Asian Survey. 2017; 574618–640 doi: https://doi.org/10.1525/as.2017.57.4.618
Published: 01 August 2017
...Justin V. Hastings; Yaohui Wang The coping strategies that small Chinese firms operating in North Korea have chosen involve insinuating themselves into North Korean political and social networks, and structuring their investments so as to minimize their exposure to North Korean infrastructure...
Journal Articles
Asian Survey. 2017; 571119–127 doi: https://doi.org/10.1525/as.2017.57.1.119
Published: 01 February 2017
... Council, first in March and again in November. © 2017 by The Regents of the University of California 2017 Kim Jong Un North Korea nuclear weapons sanctions party congress CHARLES K. ARMSTRONG North Korea in 2016 Much More of the Same ABSTRACT Kim Jong Un further consolidated his leadership...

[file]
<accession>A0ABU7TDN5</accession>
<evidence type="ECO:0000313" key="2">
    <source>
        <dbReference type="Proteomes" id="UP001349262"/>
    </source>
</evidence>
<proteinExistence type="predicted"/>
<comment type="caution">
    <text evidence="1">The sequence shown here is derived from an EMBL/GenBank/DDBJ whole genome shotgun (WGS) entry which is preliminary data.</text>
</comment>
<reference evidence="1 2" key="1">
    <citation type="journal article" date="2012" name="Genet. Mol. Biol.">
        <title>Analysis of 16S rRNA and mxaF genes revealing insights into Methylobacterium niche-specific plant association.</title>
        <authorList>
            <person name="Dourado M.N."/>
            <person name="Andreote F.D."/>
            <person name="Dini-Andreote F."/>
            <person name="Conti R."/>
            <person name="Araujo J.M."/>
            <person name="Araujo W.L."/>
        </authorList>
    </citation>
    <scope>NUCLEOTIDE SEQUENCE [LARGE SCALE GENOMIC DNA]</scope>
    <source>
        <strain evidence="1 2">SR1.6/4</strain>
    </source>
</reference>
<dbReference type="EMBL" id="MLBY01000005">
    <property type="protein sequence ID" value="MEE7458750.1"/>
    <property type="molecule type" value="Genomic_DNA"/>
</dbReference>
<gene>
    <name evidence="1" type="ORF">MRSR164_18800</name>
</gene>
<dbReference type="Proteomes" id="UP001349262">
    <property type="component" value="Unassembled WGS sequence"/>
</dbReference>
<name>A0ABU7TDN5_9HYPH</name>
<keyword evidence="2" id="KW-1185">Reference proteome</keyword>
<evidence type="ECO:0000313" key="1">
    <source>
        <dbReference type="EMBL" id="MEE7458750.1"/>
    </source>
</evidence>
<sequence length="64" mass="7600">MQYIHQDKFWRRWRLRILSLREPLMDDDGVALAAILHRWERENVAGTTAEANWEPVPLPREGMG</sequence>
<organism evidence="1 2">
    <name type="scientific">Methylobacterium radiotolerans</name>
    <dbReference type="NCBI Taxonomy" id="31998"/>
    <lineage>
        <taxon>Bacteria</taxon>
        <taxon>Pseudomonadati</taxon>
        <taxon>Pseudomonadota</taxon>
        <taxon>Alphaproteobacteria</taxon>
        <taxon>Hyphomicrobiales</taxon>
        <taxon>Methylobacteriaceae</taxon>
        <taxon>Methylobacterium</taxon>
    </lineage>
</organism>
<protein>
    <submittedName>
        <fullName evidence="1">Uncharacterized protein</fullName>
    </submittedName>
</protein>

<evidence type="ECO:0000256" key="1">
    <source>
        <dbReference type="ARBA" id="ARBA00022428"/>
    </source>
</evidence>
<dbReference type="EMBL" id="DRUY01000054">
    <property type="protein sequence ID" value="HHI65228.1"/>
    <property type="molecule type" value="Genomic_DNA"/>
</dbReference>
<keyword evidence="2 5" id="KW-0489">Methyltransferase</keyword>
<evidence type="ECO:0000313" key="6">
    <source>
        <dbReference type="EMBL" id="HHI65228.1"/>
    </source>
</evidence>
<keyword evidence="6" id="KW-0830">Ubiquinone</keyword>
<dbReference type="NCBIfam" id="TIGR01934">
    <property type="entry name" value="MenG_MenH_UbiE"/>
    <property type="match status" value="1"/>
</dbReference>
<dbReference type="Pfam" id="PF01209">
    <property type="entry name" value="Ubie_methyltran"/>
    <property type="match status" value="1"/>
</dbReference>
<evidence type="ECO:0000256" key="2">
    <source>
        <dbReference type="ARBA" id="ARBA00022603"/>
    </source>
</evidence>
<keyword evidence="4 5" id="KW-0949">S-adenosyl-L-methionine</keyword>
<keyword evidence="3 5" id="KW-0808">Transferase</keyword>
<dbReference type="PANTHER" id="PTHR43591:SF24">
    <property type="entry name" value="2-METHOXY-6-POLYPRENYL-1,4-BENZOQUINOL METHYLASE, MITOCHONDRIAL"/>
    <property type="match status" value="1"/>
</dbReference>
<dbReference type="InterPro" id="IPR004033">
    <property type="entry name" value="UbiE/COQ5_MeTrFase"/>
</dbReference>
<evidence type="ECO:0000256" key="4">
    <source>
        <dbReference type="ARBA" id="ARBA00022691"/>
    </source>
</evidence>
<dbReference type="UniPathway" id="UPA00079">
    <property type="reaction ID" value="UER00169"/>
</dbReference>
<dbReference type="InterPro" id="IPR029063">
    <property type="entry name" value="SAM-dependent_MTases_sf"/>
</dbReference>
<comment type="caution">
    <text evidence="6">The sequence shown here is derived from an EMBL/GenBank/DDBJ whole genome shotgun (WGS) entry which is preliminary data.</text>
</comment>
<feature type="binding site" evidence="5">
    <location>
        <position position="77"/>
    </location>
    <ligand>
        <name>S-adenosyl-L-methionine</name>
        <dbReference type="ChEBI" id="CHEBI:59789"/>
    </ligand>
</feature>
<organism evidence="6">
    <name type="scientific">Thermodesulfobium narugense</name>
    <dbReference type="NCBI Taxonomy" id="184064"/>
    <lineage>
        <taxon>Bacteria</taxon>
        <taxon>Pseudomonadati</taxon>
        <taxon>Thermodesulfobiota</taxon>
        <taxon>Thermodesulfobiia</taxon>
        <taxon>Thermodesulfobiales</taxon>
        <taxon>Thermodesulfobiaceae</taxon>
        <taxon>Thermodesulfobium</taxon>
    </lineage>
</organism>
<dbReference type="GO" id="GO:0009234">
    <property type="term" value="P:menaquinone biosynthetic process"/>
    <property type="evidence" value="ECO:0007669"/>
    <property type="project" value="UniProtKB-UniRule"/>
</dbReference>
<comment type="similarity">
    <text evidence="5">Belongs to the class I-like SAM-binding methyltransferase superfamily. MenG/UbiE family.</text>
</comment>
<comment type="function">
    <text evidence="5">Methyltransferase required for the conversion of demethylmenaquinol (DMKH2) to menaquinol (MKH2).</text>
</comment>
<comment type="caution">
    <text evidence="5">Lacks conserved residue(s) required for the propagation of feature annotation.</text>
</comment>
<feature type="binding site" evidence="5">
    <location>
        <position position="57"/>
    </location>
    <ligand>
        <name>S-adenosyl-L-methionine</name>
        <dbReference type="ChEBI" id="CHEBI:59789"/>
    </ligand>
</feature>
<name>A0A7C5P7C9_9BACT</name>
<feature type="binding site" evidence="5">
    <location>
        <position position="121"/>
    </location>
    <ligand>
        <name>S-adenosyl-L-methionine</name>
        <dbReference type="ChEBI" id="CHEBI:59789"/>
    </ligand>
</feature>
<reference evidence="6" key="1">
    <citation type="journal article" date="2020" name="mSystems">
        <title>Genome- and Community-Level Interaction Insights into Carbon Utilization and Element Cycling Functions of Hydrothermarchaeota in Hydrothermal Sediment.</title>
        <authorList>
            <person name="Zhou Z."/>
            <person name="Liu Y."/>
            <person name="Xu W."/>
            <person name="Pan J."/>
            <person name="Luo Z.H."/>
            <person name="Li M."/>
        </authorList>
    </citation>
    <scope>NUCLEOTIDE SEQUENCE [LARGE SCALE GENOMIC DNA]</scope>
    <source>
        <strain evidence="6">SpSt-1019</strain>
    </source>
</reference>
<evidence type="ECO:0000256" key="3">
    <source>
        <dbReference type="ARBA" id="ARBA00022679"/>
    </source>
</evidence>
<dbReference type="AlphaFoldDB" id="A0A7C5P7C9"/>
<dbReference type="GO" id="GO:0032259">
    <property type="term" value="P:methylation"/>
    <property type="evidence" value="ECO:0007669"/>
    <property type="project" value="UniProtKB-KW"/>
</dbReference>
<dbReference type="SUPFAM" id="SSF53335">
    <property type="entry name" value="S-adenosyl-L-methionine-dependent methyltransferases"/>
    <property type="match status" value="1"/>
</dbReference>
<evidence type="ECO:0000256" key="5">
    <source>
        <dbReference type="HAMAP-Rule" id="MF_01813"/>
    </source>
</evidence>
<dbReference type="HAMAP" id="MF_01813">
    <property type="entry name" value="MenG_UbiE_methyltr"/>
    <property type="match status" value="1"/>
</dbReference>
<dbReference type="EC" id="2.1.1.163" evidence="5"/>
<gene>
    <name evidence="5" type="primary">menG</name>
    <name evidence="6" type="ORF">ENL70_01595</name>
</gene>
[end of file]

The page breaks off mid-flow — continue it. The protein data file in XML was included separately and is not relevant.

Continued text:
Journal Articles
Asian Survey. 2016; 562243–269 doi: https://doi.org/10.1525/as.2016.56.2.243
Published: 01 April 2016
.... © 2016 by the Regents of the University of California 2016 Korea leadership China nuclear weapons human rights VICTOR D. CHA The North Korea Question ABSTRACT The North Korean state under a young and unproven leader faces severe challenges. The regime will not change because of a leadership...
Journal Articles
Asian Survey. 2016; 56168–77 doi: https://doi.org/10.1525/as.2016.56.1.68
Published: 01 February 2016
...Peter Hayes; Roger Cavazos North Korea upgraded its nuclear and military power and grew its economy slightly, thereby realizing Kim Jong Un’s byungjin line. It also attempted to open new external fronts and to coerce the South to cooperate on its terms, but failed. Instead, it retreated into a...
Journal Articles